A New Zealander may not immediately link Belgium Biscuits with Valentines Day, but I was searching for an original idea (I was determined not to go down the decorated cup cake route) when I remembered that Belgium Biscuits had been on my list to make for a while now. I mean, they fit the criteria right? They’re pink, filled with jam, and these ones are cute miniature versions. Perfect!
For those of you who aren’t from New Zealand, a little history lesson might be in order. Belgium Biscuits are another baked Kiwi classic, although I admit that I’ve only ever tried the store-bought versions. They evolved from the (Scottish) Empire Biscuits which traditionally are made from two plain biscuits being sandwiched together with jam, and covered in white icing and a glace cherry (or something similar). However, the New Zealand Belgium Biscuit differs slightly in that the biscuit is made with a cinnamon spice mix (reminiscent of Dutch Speculaas cookies) and are usually covered in pink glace icing.
So what has this got to do with Belgium you may ask? Absolutely nothing! Both the Belgium and the Empire biscuit were originally called German Biscuits, but during the First World War, the name was changed to either Empire or Belgium as, of course, it suddenly became very unpopular for anything to be associated with Germany.
The classic Belgium Biscuit recipe can be found in The Edmond’s Cookbook (the quintessential New Zealand cookbook) and there aren’t, it seems, many variations on this recipe in existance. I did find a couple of recipes which use a more buttery cookie dough, and thereby producing a more classic “cookie”. But for me, a Belgium Biscuit is at its best when made with a dry, crumbly biscuit which complements the gooeyness of the jam filling and the super sweet glace icing. I therefore still swear by the original Edmond’s recipe.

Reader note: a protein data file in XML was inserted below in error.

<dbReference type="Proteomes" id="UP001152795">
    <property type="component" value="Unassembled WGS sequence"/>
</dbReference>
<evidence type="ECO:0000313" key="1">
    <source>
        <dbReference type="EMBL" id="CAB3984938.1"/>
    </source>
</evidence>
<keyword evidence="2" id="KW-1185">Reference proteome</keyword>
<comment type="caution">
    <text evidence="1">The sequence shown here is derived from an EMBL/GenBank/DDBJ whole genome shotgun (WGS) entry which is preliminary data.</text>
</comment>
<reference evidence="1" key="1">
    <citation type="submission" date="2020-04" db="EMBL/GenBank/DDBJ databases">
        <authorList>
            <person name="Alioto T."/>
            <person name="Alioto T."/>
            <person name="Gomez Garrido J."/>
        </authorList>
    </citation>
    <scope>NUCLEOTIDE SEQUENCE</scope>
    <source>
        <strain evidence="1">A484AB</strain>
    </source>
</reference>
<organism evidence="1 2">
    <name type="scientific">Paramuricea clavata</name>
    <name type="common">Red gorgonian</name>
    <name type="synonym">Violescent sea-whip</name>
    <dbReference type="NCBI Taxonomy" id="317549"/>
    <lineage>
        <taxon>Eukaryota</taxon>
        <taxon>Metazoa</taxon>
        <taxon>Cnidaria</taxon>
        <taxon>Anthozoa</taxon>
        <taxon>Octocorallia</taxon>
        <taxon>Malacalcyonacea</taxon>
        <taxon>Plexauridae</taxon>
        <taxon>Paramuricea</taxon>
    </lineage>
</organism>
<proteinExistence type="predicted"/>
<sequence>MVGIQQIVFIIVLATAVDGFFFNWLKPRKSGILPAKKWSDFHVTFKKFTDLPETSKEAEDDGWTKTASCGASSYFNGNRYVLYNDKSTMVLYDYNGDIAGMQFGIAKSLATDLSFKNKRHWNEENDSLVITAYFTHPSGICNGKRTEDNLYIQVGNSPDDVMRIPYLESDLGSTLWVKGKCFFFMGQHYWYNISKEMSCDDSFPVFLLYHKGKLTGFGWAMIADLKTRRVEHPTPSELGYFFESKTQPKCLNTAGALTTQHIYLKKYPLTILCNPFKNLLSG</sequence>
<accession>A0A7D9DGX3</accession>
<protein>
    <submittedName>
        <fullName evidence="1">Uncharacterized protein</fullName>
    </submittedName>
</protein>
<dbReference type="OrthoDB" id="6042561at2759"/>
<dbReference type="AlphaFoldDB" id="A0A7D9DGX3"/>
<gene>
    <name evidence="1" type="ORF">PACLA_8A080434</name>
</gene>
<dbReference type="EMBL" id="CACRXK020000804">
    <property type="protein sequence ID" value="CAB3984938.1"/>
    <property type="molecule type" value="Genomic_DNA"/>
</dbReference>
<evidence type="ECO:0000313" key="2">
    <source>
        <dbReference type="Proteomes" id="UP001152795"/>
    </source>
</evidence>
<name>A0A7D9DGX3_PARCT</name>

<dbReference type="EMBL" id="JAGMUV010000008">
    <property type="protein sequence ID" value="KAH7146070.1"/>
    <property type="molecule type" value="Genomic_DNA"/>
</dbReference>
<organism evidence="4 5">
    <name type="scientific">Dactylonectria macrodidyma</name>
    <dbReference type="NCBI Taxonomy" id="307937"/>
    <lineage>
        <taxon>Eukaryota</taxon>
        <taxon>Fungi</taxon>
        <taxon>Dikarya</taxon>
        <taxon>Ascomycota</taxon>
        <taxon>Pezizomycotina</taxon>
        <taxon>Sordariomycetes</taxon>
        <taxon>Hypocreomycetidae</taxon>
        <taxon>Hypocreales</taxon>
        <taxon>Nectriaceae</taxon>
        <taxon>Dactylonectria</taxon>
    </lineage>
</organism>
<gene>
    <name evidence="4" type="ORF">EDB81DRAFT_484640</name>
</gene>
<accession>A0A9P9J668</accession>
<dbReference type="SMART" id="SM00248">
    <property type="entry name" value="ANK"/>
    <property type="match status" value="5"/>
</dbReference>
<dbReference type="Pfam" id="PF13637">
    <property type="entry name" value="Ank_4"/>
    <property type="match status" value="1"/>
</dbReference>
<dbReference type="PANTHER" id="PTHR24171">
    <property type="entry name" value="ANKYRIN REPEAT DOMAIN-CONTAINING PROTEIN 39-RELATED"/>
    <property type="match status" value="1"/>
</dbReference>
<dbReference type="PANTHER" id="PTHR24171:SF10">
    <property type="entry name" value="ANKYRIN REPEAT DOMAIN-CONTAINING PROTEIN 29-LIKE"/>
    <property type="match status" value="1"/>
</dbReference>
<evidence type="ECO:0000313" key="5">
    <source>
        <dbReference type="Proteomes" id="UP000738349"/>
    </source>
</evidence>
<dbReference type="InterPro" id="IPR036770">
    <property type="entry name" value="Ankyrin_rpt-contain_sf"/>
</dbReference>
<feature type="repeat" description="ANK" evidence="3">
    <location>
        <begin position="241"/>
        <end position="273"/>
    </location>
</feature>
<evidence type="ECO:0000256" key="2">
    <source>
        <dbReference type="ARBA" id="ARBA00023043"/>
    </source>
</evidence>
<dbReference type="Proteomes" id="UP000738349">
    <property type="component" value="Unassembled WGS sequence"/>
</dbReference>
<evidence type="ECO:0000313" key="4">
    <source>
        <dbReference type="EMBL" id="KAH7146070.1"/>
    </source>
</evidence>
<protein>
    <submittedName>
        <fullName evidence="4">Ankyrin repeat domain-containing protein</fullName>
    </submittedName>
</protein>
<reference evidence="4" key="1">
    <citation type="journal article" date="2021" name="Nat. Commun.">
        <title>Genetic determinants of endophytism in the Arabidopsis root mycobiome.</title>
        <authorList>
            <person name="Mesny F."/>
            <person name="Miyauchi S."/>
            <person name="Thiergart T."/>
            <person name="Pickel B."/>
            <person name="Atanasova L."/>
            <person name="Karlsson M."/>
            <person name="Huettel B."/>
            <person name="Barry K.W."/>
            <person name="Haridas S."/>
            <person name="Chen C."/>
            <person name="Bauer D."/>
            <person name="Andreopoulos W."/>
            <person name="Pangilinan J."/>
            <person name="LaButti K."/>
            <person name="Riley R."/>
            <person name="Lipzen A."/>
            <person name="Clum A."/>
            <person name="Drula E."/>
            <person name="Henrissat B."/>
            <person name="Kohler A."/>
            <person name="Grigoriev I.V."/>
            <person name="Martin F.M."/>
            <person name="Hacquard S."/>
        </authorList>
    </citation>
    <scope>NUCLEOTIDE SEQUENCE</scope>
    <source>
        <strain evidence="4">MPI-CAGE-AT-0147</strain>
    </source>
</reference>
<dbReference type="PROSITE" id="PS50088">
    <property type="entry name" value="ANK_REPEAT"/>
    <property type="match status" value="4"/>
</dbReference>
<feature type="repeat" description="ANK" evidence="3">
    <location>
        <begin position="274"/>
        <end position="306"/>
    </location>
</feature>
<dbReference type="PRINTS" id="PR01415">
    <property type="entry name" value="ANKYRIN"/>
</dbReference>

I do also have to mention that this recipe is slightly fiddly and time consuming. But then a Valentine’s gift wouldn’t be the same if it hadn’t taken some effort right? They take quite some time to assemble and you need a little bit of skill when dealing with the biscuit dough and cutting out the cookie shapes. However, the advantage of a cookie dough that contains less butter is that you don’t have to worry as much about the dough getting too warm and soft to handle and the rounds spreading in the oven. This biscuit dough is pretty user-friendly.